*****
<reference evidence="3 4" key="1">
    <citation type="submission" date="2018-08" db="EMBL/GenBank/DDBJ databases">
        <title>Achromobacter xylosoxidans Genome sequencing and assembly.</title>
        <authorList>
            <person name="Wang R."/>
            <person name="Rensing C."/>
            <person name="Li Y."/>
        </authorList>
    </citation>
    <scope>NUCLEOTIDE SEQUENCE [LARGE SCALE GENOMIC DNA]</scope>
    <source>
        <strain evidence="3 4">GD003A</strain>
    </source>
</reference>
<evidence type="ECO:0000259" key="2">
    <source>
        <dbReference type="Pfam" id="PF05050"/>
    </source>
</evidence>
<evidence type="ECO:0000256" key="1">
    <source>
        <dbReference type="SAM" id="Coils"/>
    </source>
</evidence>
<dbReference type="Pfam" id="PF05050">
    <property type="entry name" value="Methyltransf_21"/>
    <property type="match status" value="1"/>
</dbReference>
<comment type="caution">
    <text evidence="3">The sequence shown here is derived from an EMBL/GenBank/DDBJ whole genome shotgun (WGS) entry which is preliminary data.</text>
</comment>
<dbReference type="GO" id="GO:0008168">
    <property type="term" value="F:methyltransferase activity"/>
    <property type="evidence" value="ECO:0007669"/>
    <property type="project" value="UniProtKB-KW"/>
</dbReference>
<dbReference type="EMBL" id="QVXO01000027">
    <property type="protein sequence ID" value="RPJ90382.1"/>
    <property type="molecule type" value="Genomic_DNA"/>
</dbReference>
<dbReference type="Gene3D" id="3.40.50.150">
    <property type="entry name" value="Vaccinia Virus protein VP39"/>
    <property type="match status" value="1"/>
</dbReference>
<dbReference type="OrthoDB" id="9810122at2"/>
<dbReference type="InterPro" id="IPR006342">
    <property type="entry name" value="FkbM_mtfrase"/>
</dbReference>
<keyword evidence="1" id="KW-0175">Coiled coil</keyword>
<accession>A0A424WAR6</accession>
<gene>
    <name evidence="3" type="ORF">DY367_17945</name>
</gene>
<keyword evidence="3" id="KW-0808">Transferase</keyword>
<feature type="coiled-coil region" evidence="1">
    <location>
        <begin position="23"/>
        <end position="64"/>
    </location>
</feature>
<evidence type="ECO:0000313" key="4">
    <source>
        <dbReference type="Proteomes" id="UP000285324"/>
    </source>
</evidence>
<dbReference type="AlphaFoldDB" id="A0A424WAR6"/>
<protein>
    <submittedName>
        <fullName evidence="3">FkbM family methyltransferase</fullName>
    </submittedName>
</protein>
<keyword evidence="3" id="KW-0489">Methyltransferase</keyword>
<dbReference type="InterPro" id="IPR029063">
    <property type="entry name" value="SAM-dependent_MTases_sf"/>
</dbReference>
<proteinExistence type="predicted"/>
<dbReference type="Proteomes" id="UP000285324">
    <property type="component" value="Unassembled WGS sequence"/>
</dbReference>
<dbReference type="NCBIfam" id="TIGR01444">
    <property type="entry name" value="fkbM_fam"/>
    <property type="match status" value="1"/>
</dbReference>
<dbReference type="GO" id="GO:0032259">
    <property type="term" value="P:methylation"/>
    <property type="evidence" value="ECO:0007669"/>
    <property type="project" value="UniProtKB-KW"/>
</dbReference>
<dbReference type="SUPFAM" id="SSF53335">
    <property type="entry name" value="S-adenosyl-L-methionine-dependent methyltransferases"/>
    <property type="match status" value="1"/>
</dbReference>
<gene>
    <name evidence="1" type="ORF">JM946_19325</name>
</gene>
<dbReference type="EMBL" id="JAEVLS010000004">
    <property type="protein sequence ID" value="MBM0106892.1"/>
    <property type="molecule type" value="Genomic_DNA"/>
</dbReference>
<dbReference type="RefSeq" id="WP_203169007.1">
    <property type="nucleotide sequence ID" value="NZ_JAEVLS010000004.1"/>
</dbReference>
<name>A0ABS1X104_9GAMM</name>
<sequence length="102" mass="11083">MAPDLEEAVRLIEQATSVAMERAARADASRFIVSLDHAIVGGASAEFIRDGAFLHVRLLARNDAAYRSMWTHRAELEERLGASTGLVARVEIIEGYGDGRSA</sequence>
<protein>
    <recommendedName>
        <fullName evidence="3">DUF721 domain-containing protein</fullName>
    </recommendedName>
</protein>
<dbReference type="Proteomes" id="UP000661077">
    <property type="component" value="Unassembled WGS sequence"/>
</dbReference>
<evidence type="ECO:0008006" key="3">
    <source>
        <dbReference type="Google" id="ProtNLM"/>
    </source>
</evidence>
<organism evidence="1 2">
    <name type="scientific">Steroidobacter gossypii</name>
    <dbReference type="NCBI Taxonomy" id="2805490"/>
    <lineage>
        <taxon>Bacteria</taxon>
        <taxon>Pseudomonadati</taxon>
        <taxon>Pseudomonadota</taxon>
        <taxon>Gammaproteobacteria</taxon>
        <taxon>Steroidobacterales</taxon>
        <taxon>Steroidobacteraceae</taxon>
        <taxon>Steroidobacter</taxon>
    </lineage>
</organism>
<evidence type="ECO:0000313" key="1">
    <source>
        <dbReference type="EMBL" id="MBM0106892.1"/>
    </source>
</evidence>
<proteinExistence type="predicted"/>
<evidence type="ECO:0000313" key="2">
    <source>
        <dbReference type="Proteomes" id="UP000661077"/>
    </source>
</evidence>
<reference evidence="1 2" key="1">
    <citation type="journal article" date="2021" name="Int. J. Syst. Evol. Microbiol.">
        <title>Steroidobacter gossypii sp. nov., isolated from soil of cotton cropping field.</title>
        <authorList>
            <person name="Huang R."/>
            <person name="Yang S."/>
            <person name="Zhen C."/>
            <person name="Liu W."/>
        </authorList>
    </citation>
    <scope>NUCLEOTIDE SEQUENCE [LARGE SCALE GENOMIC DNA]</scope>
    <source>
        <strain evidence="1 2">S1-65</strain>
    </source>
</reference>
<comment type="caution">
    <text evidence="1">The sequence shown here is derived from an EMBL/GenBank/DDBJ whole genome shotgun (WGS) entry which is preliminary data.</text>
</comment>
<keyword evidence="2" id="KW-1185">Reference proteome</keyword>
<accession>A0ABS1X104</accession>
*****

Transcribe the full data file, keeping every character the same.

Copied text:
<reference evidence="3 4" key="1">
    <citation type="submission" date="2018-08" db="EMBL/GenBank/DDBJ databases">
        <title>Achromobacter xylosoxidans Genome sequencing and assembly.</title>
        <authorList>
            <person name="Wang R."/>
            <person name="Rensing C."/>
            <person name="Li Y."/>
        </authorList>
    </citation>
    <scope>NUCLEOTIDE SEQUENCE [LARGE SCALE GENOMIC DNA]</scope>
    <source>
        <strain evidence="3 4">GD003A</strain>
    </source>
</reference>
<evidence type="ECO:0000259" key="2">
    <source>
        <dbReference type="Pfam" id="PF05050"/>
    </source>
</evidence>
<evidence type="ECO:0000256" key="1">
    <source>
        <dbReference type="SAM" id="Coils"/>
    </source>
</evidence>
<dbReference type="Pfam" id="PF05050">
    <property type="entry name" value="Methyltransf_21"/>
    <property type="match status" value="1"/>
</dbReference>
<comment type="caution">
    <text evidence="3">The sequence shown here is derived from an EMBL/GenBank/DDBJ whole genome shotgun (WGS) entry which is preliminary data.</text>
</comment>
<dbReference type="GO" id="GO:0008168">
    <property type="term" value="F:methyltransferase activity"/>
    <property type="evidence" value="ECO:0007669"/>
    <property type="project" value="UniProtKB-KW"/>
</dbReference>
<dbReference type="EMBL" id="QVXO01000027">
    <property type="protein sequence ID" value="RPJ90382.1"/>
    <property type="molecule type" value="Genomic_DNA"/>
</dbReference>
<dbReference type="Gene3D" id="3.40.50.150">
    <property type="entry name" value="Vaccinia Virus protein VP39"/>
    <property type="match status" value="1"/>
</dbReference>
<dbReference type="OrthoDB" id="9810122at2"/>
<dbReference type="InterPro" id="IPR006342">
    <property type="entry name" value="FkbM_mtfrase"/>
</dbReference>
<keyword evidence="1" id="KW-0175">Coiled coil</keyword>
<accession>A0A424WAR6</accession>
<gene>
    <name evidence="3" type="ORF">DY367_17945</name>
</gene>
<keyword evidence="3" id="KW-0808">Transferase</keyword>
<feature type="coiled-coil region" evidence="1">
    <location>
        <begin position="23"/>
        <end position="64"/>
    </location>
</feature>
<evidence type="ECO:0000313" key="4">
    <source>
        <dbReference type="Proteomes" id="UP000285324"/>
    </source>
</evidence>
<dbReference type="AlphaFoldDB" id="A0A424WAR6"/>
<protein>
    <submittedName>
        <fullName evidence="3">FkbM family methyltransferase</fullName>
    </submittedName>
</protein>
<keyword evidence="3" id="KW-0489">Methyltransferase</keyword>
<dbReference type="InterPro" id="IPR029063">
    <property type="entry name" value="SAM-dependent_MTases_sf"/>
</dbReference>
<proteinExistence type="predicted"/>
<dbReference type="Proteomes" id="UP000285324">
    <property type="component" value="Unassembled WGS sequence"/>
</dbReference>
<dbReference type="NCBIfam" id="TIGR01444">
    <property type="entry name" value="fkbM_fam"/>
    <property type="match status" value="1"/>
</dbReference>
<dbReference type="GO" id="GO:0032259">
    <property type="term" value="P:methylation"/>
    <property type="evidence" value="ECO:0007669"/>
    <property type="project" value="UniProtKB-KW"/>
</dbReference>
<dbReference type="SUPFAM" id="SSF53335">
    <property type="entry name" value="S-adenosyl-L-methionine-dependent methyltransferases"/>
    <property type="match status" value="1"/>
</dbReference>
<gene>
    <name evidence="1" type="ORF">JM946_19325</name>
</gene>
<dbReference type="EMBL" id="JAEVLS010000004">
    <property type="protein sequence ID" value="MBM0106892.1"/>
    <property type="molecule type" value="Genomic_DNA"/>
</dbReference>
<dbReference type="RefSeq" id="WP_203169007.1">
    <property type="nucleotide sequence ID" value="NZ_JAEVLS010000004.1"/>
</dbReference>
<name>A0ABS1X104_9GAMM</name>
<sequence length="102" mass="11083">MAPDLEEAVRLIEQATSVAMERAARADASRFIVSLDHAIVGGASAEFIRDGAFLHVRLLARNDAAYRSMWTHRAELEERLGASTGLVARVEIIEGYGDGRSA</sequence>
<protein>
    <recommendedName>
        <fullName evidence="3">DUF721 domain-containing protein</fullName>
    </recommendedName>
</protein>
<dbReference type="Proteomes" id="UP000661077">
    <property type="component" value="Unassembled WGS sequence"/>
</dbReference>
<evidence type="ECO:0008006" key="3">
    <source>
        <dbReference type="Google" id="ProtNLM"/>
    </source>
</evidence>
<organism evidence="1 2">
    <name type="scientific">Steroidobacter gossypii</name>
    <dbReference type="NCBI Taxonomy" id="2805490"/>
    <lineage>
        <taxon>Bacteria</taxon>
        <taxon>Pseudomonadati</taxon>
        <taxon>Pseudomonadota</taxon>
        <taxon>Gammaproteobacteria</taxon>
        <taxon>Steroidobacterales</taxon>
        <taxon>Steroidobacteraceae</taxon>
        <taxon>Steroidobacter</taxon>
    </lineage>
</organism>
<evidence type="ECO:0000313" key="1">
    <source>
        <dbReference type="EMBL" id="MBM0106892.1"/>
    </source>
</evidence>
<proteinExistence type="predicted"/>
<evidence type="ECO:0000313" key="2">
    <source>
        <dbReference type="Proteomes" id="UP000661077"/>
    </source>
</evidence>
<reference evidence="1 2" key="1">
    <citation type="journal article" date="2021" name="Int. J. Syst. Evol. Microbiol.">
        <title>Steroidobacter gossypii sp. nov., isolated from soil of cotton cropping field.</title>
        <authorList>
            <person name="Huang R."/>
            <person name="Yang S."/>
            <person name="Zhen C."/>
            <person name="Liu W."/>
        </authorList>
    </citation>
    <scope>NUCLEOTIDE SEQUENCE [LARGE SCALE GENOMIC DNA]</scope>
    <source>
        <strain evidence="1 2">S1-65</strain>
    </source>
</reference>
<comment type="caution">
    <text evidence="1">The sequence shown here is derived from an EMBL/GenBank/DDBJ whole genome shotgun (WGS) entry which is preliminary data.</text>
</comment>
<keyword evidence="2" id="KW-1185">Reference proteome</keyword>
<accession>A0ABS1X104</accession>